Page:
Palabras clave: ENOS, ondas atrapadas a la costa, surgencia costera, biomasa fitoplanctónica, Antofagasta-Valparaíso, Chile.


 

INTRODUCTION

Phytoplankton distribution in the central part (16-26º S) of the Humboldt Current System (HCS), has been characterised by low spatial/high temporal variability, as shown through satellite chlorophyll (Csat) data averaged in space over 100 km next to the coast (Thomas et al. 2001, Montecino et al. 2006). These large temporal changes are due to the phytoplankton response to quasi-weekly upwelling favourable wind events, which depends primarily on the mean depth of the nutricline. Here we hypothesise that these nutricline mean depth is the fundamental parameter explaining phytoplankton abundance associated to any particular upwelling wind event, as it changes according to the phase of intraseasonal Coastal Trapped Waves (CTW's); the annual cycle and the interannual El Niño/Southern Oscillation (ENSO) cycle (Rutllant & Montecino 2002).

The local atmospheric forcing seems to be always active along north-central Chile, largely independent of the phase of lower-frequency environmental cycles (e.g., Rutllant et al. 2004). Although environmental variability on interannual (ENSO) scales has been noticed as important, particularly during strong El Niño/La Niña events, weak seasonal variability patterns in the phytoplankton concentration have been reported between 18-30° S through remote sensing of ocean colour, with Csat maxima centred on austral summer coinciding with the season of maximum strength of the upwelling- favourable winds along the coast (Thomas et al. 2001). However seasonal changes seem to be moderate in strength off Perú and stronger at mid- and high latitudes off Chile (Montecino et al. 2006). Intraseasonal variability in the depth of the nutricline is dominated by equatorially-sourced CTWs, as reflected in coherent changes in coastal sea level (e.g., Shaffer et al. 1997) and sea surface temperature along the west coast of South America, the latter showing a 90º phase lag relative to the sea level (Hormazábal et al. 2001, Rutllant et al. 2004).

Global ocean primary production has been positively linked to cold SSTs as a proxy of nutrient availability (Behrenfeldt & Falkowski. 1997). Temperature, nutrients, light-shade adaptation (Falkowski 1981) and species growth rates (Cloern et al. 1995), change the abundance of phytoplankton Chl-a biomass and the chlorophyll:carbon ratio. This variability is not absent in the Chilean coastal region where higher phytoplankton biomass (estimated as Chlorophyll-a like pigments from ship measurements, Cship) is mostly restricted to a coastal strip of 50 km (Montecino et al. 1998, Stuart et al. 2004), although high pigment concentrations associated with filaments extending several hundred kilometres from coastal upwelling centres in the HCS have been detected in satellite pigment and SST imagery (Yáñez et al. 1995, Carr 2002, Marín & Delgado 2003).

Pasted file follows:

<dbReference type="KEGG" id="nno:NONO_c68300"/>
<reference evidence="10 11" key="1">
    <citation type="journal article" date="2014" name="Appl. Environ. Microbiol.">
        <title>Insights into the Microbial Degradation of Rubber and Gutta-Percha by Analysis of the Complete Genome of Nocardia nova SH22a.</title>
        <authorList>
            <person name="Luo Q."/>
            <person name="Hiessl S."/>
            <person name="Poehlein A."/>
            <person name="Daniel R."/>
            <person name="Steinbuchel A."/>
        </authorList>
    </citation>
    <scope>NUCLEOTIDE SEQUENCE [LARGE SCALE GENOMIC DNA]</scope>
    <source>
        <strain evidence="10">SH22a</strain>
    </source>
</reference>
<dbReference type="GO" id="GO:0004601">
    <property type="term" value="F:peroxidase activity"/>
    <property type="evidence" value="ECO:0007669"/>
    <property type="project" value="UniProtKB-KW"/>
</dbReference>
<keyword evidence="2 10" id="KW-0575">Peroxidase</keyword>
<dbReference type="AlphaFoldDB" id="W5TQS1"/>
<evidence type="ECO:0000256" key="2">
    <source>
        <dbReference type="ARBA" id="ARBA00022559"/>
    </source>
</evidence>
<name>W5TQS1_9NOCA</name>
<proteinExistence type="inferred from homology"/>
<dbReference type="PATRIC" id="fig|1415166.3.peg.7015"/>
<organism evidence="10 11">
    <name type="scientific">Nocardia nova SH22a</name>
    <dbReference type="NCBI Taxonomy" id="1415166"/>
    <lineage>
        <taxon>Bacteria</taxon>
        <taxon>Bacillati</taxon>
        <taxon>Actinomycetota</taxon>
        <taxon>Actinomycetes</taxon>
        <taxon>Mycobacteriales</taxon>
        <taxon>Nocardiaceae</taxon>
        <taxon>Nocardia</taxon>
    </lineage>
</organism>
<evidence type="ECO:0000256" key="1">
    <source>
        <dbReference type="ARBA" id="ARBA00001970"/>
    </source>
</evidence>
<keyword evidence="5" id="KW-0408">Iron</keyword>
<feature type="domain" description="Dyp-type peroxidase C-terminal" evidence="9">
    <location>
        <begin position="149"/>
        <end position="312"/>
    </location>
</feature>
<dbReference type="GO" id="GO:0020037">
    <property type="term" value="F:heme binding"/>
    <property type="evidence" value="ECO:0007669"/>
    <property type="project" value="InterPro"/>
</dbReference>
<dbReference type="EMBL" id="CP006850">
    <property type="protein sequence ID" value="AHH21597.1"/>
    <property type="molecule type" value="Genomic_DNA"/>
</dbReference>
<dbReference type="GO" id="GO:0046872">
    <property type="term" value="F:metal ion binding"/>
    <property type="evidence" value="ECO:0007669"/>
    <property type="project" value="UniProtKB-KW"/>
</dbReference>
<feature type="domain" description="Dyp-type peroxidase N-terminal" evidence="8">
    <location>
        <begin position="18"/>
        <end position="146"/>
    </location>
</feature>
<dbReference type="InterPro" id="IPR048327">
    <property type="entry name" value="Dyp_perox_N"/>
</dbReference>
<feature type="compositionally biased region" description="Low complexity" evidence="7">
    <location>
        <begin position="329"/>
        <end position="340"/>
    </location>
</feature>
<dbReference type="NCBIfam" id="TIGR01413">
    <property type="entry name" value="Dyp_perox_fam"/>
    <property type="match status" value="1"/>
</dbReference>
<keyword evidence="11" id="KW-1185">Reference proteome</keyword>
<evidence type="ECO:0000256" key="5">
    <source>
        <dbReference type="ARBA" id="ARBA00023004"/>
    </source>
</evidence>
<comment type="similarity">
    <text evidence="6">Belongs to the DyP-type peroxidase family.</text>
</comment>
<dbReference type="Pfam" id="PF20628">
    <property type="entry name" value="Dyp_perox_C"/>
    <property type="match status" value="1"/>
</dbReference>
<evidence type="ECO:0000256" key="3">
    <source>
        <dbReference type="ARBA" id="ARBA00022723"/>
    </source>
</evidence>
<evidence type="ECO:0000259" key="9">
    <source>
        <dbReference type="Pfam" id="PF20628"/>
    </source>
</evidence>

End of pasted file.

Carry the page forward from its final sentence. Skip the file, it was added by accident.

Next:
Revisiting published and unpublished data of Cship (Chl-a + Phaeopigments) along the north-central Chilean coast, the present study aims at a quantitative assessment of the column-integrated Chl-a biomass variability over a 50 km "upwelling sensitive" coastal strip (Fig. 1). Since concurrent cycles at various time scales are modulating the nutricline depth, the specific phases of intraseasonal, anual and interannual environmental cycles were established for each datum. The effect of multiscale environmental cycles over the Chl-a biomass variability (Rutllant & Montecino 2002), leads to the hypothesis that differences should arise when at least two cold, warm or neutral phases of the three environmental cycles are simultaneously considered.



Fig. 1: The location of three coastal upwelling sites in north-central Chile (23º-46º S) where Cship samples were collected. These are indicated over a map of surface chlorophyll concentrations, estimated from the first six years of SeaWiFS ocean colour measurements for the Humboldt Current system off western South America (means for austral summer- from hierarchical data files; courtesy of Andrew Thomas).

Ubicación de los tres lugares de surgencia costera en el centro-norte de Chile (23º-46º S) donde se recolectaron las muestras para Cship. Estos aparecen indicados sobre un mapa de concentraciones superficiales de clorofila, estimados para los primeros seis años de mediciones SeaWiFs del color del mar para el sistema de corrientes de Humboldt frente a Sudamérica occidental (promedios para el verano austral a partir de archivos de datos jerárquicos, cortesía de Andrew Thomas).